In just a few short weeks, the streets will be filled with princesses and pirates, ghosts and goblins, and superheroes and sports stars. While Halloween can be a fun night for families, it can also be dangerous.
Although the fear of poisoned or tampered treats still persists among parents, research shows very few cases occur each year. The real danger is pedestrian injuries and other accidents. According to the National Highway Traffic Safety Administration, more than twice as many children are killed in pedestrian/vehicle accidents on Halloween between 4pm and 10pm as compared to the same hours on other days throughout the year.
Weston District Fire Chief Bruce Angier offers the following tips to ensure a safe and happy Halloween:
Cross the street only at corners, using traffic signals and crosswalks when available.
Look left, right and left again when crossing the street and keep looking as you cross.
Walk, don’t run, across the street.
Always use the sidewalk. If there is no sidewalk, then walk facing traffic and as far to the left as possible.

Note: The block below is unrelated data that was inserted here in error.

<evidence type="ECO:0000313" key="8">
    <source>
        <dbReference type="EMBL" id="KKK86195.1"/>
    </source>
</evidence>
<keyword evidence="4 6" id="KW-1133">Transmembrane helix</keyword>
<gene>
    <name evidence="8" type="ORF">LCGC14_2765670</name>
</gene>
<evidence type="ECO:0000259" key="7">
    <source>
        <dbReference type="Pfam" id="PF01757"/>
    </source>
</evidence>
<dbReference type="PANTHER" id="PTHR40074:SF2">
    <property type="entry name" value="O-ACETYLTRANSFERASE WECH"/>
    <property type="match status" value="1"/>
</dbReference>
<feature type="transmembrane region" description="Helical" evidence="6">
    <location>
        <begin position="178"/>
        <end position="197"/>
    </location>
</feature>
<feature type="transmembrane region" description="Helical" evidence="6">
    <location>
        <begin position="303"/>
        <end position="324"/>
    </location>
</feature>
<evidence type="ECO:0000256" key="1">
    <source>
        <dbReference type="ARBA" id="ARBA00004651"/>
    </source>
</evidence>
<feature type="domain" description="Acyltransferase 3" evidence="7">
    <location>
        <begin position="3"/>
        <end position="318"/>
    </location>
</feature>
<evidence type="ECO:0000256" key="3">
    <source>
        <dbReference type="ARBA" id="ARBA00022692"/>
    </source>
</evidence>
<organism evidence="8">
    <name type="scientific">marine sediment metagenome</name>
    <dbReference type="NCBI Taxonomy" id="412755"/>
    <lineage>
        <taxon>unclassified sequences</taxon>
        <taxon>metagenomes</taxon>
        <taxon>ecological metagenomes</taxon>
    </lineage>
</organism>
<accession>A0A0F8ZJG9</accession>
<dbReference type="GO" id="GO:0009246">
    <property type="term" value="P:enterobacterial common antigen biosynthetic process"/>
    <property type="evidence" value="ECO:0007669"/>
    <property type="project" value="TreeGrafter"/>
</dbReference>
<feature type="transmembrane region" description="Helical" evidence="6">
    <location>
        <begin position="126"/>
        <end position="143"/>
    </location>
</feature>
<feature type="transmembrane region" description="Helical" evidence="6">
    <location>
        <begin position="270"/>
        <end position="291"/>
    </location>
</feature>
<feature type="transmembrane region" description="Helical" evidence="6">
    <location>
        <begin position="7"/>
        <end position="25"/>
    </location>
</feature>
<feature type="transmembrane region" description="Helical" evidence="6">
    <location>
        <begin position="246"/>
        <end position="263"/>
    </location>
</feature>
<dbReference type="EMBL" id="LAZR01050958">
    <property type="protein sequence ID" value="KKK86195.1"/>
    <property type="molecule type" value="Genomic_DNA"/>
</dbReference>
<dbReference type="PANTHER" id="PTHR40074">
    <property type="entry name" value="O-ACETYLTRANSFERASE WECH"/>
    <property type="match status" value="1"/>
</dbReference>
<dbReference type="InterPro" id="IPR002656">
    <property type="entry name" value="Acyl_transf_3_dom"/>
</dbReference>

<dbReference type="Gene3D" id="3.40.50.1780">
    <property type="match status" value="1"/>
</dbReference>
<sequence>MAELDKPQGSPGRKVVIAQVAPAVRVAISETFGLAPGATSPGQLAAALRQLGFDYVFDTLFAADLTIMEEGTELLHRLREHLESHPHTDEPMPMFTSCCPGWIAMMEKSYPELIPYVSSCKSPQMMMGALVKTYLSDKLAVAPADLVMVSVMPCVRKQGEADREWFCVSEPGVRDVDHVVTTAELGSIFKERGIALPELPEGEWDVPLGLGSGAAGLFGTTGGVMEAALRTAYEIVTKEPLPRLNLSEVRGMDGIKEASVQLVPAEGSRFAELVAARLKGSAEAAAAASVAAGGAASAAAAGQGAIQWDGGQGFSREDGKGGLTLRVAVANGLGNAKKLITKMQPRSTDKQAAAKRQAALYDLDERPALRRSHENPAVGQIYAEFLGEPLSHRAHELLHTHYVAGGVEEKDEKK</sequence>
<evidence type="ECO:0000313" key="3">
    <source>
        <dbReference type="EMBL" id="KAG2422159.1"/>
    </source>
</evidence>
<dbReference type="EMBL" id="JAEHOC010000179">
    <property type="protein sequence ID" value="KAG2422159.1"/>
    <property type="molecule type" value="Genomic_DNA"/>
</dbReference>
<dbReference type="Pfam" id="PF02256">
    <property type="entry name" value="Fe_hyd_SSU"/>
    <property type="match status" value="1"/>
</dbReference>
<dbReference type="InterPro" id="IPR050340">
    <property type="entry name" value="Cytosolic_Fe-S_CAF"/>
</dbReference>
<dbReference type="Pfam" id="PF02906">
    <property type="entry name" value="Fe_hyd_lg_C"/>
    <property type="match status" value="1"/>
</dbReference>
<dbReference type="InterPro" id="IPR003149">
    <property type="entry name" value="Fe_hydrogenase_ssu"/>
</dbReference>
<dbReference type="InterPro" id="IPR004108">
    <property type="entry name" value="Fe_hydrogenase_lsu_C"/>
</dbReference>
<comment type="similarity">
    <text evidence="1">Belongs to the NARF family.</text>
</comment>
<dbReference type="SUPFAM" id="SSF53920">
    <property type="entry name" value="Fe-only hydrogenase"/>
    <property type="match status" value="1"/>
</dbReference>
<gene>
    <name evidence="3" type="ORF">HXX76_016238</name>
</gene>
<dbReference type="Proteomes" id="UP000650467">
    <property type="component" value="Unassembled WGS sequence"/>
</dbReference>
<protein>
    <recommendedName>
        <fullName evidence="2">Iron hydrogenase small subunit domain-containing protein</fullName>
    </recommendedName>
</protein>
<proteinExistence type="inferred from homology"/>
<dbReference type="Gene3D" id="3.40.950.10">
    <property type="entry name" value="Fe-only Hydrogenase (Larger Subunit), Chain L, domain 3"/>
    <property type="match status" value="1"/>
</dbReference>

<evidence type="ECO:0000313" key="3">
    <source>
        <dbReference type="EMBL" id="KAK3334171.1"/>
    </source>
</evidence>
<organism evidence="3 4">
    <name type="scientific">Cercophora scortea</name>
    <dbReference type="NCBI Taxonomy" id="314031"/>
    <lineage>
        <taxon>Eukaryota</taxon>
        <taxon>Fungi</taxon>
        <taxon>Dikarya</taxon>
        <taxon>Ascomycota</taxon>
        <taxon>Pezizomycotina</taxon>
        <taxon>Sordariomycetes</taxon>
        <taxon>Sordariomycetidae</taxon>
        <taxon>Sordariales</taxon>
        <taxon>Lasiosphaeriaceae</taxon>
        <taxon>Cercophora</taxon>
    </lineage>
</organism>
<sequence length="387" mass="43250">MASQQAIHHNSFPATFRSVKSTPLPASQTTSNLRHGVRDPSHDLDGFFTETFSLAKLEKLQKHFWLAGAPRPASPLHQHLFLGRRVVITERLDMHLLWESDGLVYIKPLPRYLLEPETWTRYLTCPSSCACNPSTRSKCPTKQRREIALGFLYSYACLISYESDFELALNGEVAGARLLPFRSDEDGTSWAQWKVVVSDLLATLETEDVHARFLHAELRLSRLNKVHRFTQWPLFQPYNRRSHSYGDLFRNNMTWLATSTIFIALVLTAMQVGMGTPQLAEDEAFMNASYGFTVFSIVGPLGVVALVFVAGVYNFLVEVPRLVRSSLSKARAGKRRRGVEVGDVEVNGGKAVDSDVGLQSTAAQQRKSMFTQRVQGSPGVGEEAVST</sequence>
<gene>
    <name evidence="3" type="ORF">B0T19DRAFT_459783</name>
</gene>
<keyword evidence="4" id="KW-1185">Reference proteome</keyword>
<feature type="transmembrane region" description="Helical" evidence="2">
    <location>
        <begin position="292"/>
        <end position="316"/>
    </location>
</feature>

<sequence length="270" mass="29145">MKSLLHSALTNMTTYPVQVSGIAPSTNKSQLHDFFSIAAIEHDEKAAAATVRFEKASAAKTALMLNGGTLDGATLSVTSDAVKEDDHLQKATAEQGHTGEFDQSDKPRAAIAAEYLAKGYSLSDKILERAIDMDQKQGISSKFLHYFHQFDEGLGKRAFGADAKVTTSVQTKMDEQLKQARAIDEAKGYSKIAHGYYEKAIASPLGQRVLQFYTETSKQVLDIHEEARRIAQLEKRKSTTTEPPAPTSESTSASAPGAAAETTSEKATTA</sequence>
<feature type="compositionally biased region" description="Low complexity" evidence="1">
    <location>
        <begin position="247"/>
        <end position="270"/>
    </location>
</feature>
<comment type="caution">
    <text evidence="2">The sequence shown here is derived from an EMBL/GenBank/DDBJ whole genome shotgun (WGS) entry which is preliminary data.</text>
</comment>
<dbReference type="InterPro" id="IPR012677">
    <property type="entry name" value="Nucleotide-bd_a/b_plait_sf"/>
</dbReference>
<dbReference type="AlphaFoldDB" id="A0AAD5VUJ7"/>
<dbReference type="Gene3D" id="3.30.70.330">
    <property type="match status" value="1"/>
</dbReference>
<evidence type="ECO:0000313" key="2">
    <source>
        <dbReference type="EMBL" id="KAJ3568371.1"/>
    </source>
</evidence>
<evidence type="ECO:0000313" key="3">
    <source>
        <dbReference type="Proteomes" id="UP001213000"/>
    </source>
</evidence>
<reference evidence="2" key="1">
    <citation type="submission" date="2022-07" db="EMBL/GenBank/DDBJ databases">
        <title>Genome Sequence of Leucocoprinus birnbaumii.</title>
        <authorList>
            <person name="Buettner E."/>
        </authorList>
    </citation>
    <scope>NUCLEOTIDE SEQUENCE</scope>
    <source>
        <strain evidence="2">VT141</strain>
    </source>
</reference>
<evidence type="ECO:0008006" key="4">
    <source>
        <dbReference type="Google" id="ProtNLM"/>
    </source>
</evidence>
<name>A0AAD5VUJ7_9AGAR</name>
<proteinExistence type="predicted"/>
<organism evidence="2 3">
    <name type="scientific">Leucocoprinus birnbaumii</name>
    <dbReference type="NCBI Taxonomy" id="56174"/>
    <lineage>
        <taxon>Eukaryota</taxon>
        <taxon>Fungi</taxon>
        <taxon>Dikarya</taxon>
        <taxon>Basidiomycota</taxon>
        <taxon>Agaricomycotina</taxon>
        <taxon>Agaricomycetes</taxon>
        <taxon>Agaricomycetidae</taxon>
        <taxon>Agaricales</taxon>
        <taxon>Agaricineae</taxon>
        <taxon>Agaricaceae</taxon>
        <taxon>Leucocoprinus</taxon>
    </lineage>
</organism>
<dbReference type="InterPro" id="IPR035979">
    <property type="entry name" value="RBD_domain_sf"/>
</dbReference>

Teach children to always make eye contact with the driver before crossing in front of a car.
Teach children to never dart out into the street or cross between parked cars.
When walking or crossing the street, put electronic devices down and keep your head up.
Slow down and be especially alert in residential neighborhoods. Children are excited on Halloween and may move in unpredictable ways.
Take extra time to look for children at intersections, in medians and on curbs.
Enter and exit driveways slowly and carefully.
Eliminate any distractions inside your car that may reduce your concentration on the roads and your surroundings.
Anticipate heavy pedestrian traffic and turn your headlights on earlier in the day. Popular trick-or-treating hours are 5:30-9:30pm, so be especially alert during those hours.
Children under the age of 12 should not be alone at night without adult supervision.
If children are mature enough to be without adult supervision, they should trick-or-treat in groups.
Only visit well-lit houses. Never enter a stranger’s house.
Never accept rides from strangers.
Never walk near lit candles or luminaries.
Decorate costumes and bags with reflective tape or stickers to increase visibility to drivers.
Choose face paint and makeup whenever possible instead of masks, which can obstruct a child’s field of vision.
Wear well-fitting masks, costumes, and shoes to avoid blocked vision, trips, and falls.
Carry glow sticks or flashlights to help drivers see trick-or-treaters.
“By using these safety tips, and some common sense, you will keep Halloween a fun, safe and happy holiday for you and your family,” states Chief Angier.
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